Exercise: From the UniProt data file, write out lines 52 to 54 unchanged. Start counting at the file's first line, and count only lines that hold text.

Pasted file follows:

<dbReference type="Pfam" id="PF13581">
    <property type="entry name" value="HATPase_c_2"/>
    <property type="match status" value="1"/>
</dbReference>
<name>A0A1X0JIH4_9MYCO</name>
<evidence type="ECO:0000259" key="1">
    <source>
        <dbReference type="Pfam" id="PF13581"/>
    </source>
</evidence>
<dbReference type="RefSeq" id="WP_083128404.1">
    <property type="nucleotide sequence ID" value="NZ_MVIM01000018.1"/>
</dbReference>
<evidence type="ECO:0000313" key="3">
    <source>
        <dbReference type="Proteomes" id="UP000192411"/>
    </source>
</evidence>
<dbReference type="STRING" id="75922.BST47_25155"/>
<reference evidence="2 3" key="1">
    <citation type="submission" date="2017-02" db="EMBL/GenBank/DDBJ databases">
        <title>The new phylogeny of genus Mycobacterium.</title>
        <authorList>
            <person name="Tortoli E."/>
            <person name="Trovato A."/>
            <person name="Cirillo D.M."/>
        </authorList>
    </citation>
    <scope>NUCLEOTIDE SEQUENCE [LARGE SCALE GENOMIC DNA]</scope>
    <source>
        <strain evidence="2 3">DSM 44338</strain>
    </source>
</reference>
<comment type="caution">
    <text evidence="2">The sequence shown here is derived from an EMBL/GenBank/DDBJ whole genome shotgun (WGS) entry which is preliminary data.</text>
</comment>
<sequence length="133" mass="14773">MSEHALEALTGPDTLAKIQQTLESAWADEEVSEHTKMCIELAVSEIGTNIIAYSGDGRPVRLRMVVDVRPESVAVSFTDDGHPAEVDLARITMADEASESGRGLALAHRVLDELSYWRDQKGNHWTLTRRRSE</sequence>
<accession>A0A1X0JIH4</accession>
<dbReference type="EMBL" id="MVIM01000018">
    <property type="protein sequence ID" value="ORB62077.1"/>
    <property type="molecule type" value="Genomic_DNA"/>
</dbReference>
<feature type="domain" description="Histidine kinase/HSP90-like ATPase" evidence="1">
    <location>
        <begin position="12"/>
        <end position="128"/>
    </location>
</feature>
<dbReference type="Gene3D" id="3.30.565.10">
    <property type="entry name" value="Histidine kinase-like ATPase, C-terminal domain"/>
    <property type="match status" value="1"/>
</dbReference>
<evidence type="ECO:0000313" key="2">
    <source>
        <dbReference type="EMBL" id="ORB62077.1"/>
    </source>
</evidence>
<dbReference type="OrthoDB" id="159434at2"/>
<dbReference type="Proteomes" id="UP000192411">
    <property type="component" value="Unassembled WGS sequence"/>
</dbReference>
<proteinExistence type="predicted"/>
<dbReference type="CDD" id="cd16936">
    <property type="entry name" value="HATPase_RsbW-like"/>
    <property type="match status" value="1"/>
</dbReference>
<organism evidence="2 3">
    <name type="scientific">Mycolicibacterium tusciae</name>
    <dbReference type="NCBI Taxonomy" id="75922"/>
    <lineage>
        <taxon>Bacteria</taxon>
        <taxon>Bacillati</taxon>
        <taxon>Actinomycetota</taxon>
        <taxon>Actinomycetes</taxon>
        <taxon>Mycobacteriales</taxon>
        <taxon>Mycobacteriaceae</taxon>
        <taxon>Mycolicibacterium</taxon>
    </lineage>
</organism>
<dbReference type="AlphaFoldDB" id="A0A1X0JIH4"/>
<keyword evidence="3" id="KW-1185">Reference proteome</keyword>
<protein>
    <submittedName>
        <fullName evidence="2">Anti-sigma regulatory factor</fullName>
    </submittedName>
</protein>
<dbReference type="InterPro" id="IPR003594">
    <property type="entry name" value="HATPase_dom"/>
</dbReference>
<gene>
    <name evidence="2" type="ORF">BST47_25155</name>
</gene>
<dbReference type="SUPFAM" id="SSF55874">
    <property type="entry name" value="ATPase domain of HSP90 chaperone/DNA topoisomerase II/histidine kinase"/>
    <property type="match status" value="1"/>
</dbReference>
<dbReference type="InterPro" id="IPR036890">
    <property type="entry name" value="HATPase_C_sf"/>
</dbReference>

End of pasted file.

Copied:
</dbReference>
<evidence type="ECO:0000313" key="2">
    <source>